AWAI Writing Challenge Winning Entry:
The Best Summer Vacation Ever: One That Yields More Than Just Good Memories

They reeked.

We tried plain soap . . . dish detergent . . . baking soda . . . vinegar . . .

Only an enzyme-based deodorizer took the smell of swine off our hands.

But that's what you get for wrestling four 150 lb. pigs back into their muddy pen.

See, they'd taken advantage of our negligence. We'd gone for a bike ride and hadn't checked the electric fence. Earth and bracken the pigs had piled up on the edge of their pen had robbed the fence of its charge. It didn't take long for these smart creatures to follow their snouts between the wires to find rich digging humus just beyond their usual confines.

And when a pig finds good rooting ground, they don't want to leave.

We tried everything to tempt them back in: Melon scraps . . . fresh sumac leaves . . . Even the soft shakeree sound of a bucket full of feed wouldn't pull them away from the enticing grubs and roots they were digging into.

Our last recourse was pure might and a good rope.

I pulled. My husband pushed. The pig squealed bloody murder. The rest of the pigs trotted even further into the woods.

Inch by inch we moved the first one back into the pen (which of course was 4 inches deep in mud and other unmentionable stuff right near the gate). Exhausted, the pig lay panting. Grimacing, I thrust my hand into the mud, took the rope off its foreleg and went back for the other three.

Evening came and finally four tired pigs relaxed in their cozy barn. Electricity flowed smoothly through the now-cleared fence. And inside the house, we furiously sorted through all the cleaners under the kitchen sink, trying to rid ourselves of today's unwanted nose-wrinkling souvenir.

Now this may not sound like your ideal summer vacation. But we're old school here. We've circled back to the original reasoning behind summer vacation – kids let out of school to help out during the busy season on a farm. And when summer hits, our quiet homestead certainly gets busy: Several flocks of chickens (for meat and laying) turkeys, pigs, and goats. The garden requires weeding, mulching, harvesting and planting again. Manure needs to be schlepped. Watering containers need to be filled.

I slow my copywriting business down as the pace outside picks up. Computer-time gets replaced with compost. Editing gets replaced with butchering. And instead of days trying to find the right word, I'm busy looking for blackberries in the brambles.

But lest it sound like only drudgery, consider this. We live life on our own terms with the simplest yet most priceless of experiences:

A day on the mountain picking blueberries as clouds roll over the surrounding hills . . .

Watching chicks hatch and then watching my children as they continue to watch these downy creatures develop . . . They guess at which hen is the mother, try to figure out who's a rooster and spend hours up in the barn "training" the new chicks in chicken lore only kids can come up with.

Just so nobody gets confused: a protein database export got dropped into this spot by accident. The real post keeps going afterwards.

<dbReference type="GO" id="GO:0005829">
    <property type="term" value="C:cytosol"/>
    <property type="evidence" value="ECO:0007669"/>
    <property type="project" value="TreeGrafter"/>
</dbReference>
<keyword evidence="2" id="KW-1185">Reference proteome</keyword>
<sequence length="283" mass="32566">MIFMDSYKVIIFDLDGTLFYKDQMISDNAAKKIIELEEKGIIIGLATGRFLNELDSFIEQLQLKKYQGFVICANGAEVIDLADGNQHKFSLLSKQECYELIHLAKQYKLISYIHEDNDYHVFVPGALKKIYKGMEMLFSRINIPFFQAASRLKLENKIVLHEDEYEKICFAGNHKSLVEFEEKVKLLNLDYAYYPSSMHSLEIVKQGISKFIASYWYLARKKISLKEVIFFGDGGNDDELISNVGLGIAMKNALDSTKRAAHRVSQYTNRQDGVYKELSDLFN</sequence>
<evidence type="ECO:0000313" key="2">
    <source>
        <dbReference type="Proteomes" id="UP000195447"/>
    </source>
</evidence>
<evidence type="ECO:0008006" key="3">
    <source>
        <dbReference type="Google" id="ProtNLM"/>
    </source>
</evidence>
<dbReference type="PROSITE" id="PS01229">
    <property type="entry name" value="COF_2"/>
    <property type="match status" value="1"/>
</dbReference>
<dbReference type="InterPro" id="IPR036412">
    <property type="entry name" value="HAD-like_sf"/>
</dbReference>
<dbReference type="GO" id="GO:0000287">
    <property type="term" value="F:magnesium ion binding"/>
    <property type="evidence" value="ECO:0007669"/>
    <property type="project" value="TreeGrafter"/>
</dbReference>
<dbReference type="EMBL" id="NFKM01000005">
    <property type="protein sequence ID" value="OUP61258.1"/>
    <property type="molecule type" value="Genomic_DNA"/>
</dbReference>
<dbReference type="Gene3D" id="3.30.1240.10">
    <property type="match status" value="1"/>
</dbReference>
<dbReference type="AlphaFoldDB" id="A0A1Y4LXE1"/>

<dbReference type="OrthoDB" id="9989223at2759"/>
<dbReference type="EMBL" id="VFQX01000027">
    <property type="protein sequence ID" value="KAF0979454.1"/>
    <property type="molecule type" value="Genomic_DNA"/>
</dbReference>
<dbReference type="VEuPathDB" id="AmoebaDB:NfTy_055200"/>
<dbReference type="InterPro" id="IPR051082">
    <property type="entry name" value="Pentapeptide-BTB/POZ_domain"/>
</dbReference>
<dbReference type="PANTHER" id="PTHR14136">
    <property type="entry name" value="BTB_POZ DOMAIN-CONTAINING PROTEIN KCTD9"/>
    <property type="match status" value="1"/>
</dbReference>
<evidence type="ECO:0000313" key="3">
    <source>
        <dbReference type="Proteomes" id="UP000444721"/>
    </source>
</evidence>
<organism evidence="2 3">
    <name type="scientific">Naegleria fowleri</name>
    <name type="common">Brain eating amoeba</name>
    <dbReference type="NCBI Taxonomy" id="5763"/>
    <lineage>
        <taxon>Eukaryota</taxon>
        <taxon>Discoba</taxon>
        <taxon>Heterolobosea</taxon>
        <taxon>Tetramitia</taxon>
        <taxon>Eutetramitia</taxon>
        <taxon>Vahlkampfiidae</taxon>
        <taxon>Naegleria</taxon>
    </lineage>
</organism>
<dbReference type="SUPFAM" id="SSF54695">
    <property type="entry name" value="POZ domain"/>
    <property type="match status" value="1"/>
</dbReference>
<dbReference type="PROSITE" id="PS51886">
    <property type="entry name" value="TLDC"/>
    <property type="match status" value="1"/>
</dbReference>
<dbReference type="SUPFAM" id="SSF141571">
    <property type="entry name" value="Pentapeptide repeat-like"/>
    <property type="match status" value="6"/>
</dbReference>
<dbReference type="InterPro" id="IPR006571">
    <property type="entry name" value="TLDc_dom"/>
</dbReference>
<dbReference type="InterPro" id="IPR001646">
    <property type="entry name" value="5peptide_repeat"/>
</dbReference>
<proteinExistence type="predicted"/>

My kids spend their summer learning responsibility. They learn the art of deduction and scientific inquiry through common sense application.

They get to meander through the backyard while their minds meander into those reaches beyond school-imposed borders. I watch them invent and muse as boredom transforms into a well of creativity.

And we also get to indulge like royalty. Afternoons lounging under the cherry trees or grape vines, picking and eating until our bellies are full. Bike rides to swim in the local lake. Evenings enjoying grilled hamburgers from our neighbor's Angus herd. And Ambrosia corn that pops with sweetness as you systematically chomp back and forth along the cob like a typewriter.

All this accompanied by an exquisite suite of tunes provided by crickets, frogs, catbirds and roosters.

I haven't reached the six-figure income (yet) but copywriting has given me a rich life that is hard to price in terms of dollars. I have the flexibility to adjust my work with the rhythms of our little homestead farm. I can spend a random morning in the garden discussing our turkeys' funny behavior with my daughter and get to my desk when I get to it . . . or wrestle with a pig if need be.

Copywriting has helped make this life possible . . . But it gets even better. . .

For when the freezer is filled with summer "vacation's" ham and chicken, blueberries and broccoli . . .the root cellar filled with potatoes and cabbage and jars of canned peaches and raspberry jam . . . We grab our snowboards and skis and put our other harvest – the copywriting paychecks – to good use with a well-deserved winter vacation!

Now that's the farming writer's life for you.

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Published: July 30, 2009

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